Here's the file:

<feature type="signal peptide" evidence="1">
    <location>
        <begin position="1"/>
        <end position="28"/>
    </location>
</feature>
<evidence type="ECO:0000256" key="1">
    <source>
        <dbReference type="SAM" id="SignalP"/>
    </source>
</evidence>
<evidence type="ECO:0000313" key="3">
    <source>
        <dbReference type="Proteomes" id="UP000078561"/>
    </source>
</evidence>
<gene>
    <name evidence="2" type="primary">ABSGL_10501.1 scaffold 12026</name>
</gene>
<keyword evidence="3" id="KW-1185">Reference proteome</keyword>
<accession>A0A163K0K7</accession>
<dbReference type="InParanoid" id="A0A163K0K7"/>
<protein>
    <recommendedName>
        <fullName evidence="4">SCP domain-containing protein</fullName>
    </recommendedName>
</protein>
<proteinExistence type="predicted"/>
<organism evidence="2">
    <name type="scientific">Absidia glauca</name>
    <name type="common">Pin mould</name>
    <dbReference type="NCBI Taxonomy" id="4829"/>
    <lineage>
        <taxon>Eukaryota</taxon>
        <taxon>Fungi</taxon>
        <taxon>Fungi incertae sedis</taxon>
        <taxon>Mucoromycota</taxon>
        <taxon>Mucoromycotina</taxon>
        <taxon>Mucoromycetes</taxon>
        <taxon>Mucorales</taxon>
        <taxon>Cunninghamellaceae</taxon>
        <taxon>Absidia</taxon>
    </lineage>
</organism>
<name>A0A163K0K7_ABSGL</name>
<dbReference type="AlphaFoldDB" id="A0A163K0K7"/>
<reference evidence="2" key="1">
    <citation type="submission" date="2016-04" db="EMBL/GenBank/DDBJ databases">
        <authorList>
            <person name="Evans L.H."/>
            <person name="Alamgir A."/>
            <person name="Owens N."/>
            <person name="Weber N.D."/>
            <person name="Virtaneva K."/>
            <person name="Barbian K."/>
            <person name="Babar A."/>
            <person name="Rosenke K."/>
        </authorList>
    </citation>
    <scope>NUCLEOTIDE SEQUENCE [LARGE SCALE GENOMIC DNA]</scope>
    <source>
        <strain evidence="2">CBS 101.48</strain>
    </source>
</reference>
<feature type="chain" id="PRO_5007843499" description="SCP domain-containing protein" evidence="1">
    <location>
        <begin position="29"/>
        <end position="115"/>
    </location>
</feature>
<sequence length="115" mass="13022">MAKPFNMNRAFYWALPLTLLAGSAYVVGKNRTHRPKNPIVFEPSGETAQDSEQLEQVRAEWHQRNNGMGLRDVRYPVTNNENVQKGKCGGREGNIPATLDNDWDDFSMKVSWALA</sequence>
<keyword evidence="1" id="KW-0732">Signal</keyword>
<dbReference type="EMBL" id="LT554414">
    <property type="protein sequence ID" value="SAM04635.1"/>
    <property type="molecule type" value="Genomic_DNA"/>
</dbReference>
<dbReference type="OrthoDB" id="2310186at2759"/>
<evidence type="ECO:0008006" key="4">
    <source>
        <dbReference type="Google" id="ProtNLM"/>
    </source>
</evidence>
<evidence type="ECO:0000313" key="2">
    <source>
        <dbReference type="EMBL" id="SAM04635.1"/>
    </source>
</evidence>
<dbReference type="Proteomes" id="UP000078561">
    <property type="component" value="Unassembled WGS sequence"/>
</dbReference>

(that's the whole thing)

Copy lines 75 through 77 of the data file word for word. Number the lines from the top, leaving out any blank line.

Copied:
    <property type="molecule type" value="Genomic_DNA"/>
</dbReference>
<dbReference type="OrthoDB" id="2310186at2759"/>